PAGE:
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26th April 2005

Travels on an Indian Enfield in India

Never mind riding a modern Bullet around Britain, Dan Barratt has done the proper job. Part One: buying the bikes and going nowhere in Delhi...

We landed in Delhi, found a cheap hotel and within three hours were in the Enfield Bullet showroom. After much negotiating (about half of which was in Hindi through our Indian friend), we ended up parting with about a thousand pounds each for two 35Occ 'special' Bullets.

'Special' because they had been made to order for someone else, but we had more money and didn't want to wait 10 days for a normal one. The final sum also included money for the BA or Baksheesh Account, and money for getting the bikes registered quickly and to foreigners. I've still got the receipt with the BA entry on it.

Ess Arr Motors. Do they have a branch in the west country called Ooh Arr Motors?

Also included was lifetime road tax, six months third party insurance, twin leading shoe front brakes, chrome tank, rear carrier, 12V electrics and a huge pair of leg shields / dog deflectors.

When we asked about the dubious quality of the rack the salesman said it was like Japanese things, not made to last forever.

Well that was it, we'd paid for two brand new bikes, to be collected the next day, within seven hours of arriving in India. Not bad.

When we arrived at the shop the next day, one bike was there, the other arrived 10 minutes later with the paint still wet on the number plates.

Eventually mine started. They agreed to weld the stand back on and fix the indicators and sidelights. OK we were off.

Now I'm fairly used to British bikes, but spare a thought for my friend.

She's got a 200cc Honda Benly, electric start, and is used to the traffic round Reading. Now she's on a 350 ancient thumper, gear change on the 'wrong' side, and upside down (one up, three down, plus lots of neutrals at random positions, except between first and second). It's hot, the bikes are overheating and it's rush hour in Delhi.

Enfield 350 Stuff on

Designer helmets available to match any colour of pullover. As long as it's grey.We got lost. The bikes would stop without warning. There were cars, bikes, taxis, rickshaws, people, cows, dogs, goats, fruit-stalls, hawkers, beggars, lorries and scooters four lanes deep.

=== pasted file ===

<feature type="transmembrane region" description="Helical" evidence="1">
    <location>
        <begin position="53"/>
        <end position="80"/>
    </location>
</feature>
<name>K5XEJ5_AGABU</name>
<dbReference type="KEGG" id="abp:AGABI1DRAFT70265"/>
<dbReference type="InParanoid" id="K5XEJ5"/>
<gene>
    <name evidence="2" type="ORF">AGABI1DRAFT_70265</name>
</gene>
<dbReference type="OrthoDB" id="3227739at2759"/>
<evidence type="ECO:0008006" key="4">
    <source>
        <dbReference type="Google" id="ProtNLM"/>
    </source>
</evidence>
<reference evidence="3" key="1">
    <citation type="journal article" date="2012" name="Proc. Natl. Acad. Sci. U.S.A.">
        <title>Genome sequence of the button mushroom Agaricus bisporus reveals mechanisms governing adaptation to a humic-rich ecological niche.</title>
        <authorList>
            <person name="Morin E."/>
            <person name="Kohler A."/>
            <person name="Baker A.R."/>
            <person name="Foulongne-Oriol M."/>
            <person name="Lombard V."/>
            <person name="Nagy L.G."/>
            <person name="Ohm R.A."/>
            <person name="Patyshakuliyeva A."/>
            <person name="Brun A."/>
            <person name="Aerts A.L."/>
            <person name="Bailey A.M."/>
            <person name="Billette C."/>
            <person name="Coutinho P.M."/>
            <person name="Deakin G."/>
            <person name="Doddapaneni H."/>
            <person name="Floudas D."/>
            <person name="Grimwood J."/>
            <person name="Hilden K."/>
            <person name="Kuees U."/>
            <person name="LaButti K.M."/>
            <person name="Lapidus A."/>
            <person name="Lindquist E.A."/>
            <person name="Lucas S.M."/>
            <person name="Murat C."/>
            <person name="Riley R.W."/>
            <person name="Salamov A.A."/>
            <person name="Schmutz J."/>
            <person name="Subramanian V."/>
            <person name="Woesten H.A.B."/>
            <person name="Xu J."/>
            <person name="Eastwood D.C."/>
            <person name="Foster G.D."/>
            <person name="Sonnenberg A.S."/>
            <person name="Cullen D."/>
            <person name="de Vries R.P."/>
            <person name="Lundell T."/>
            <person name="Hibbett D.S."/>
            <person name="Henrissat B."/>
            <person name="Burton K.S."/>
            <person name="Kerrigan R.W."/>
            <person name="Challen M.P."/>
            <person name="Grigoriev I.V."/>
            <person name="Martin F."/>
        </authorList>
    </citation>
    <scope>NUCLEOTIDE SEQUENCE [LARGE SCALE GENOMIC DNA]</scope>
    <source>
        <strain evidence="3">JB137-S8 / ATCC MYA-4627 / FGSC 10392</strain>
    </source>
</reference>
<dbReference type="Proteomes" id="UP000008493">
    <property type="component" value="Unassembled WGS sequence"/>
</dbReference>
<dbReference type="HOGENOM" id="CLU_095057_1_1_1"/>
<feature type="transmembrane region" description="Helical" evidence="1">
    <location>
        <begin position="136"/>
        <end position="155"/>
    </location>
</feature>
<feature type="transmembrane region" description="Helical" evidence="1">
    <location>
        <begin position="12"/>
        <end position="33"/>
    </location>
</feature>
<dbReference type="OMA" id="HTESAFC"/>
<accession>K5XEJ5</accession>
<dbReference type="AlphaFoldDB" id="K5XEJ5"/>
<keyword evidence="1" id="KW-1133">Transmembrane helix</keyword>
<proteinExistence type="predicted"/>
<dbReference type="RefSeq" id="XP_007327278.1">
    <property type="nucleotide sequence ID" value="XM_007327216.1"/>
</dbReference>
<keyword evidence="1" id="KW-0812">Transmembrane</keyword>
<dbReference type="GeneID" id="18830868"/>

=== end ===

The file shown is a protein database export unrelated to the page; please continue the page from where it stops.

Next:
Some were on the road, others on the pavement. Some were on the right side of the road, others thought it quicker to try the other side. Everyone thought they could improve traffic flow by using their horns. We never worked out the right of way at roundabouts.

Everywhere was chaos and the bikes would just cut out in the middle of it all. To start a Honda Benly you press a button. To start a Bullet you get the piston to just before TDC on the compression stroke, use the decompression lever to get it over the top, then 'apply a swinging powerful stroke to the kick-starter' - a quote from the handbook.

Then try again and hope it doesn't kick back and break your ankle, if you are lucky it starts. Anyhow, being far removed from the afore-mentioned Benly, we had to keep swapping bikes.

It would be another three days before Ali had perfected the art of starting the thing. I'd put my bike on its stand, usually in the second or third lane, dodge the cars, bikes and animals, ignore the horns, shouts and beggars, and jump on the other bike. Hopefully, by this time Ali would have got to my bike before it stopped. I'd then apply the 'swinging powerful stroke' to the other bike, and hope it didn't kick back.

We continued like this for about two hours, getting hotter and dirtier. My clutch was playing up, the bikes were hot, we were hot. It was noisy and we were beginning to despair, then suddenly we were out of Delhi. One minute we were going nowhere, the next it was up to the dizzy heights of 30mph (running-in speed). The only thing we hit was a bull, and it didn't seem to mind too much. The bikes cooled down and we were away.

This is what we came to India for...

This is what we came to India for...


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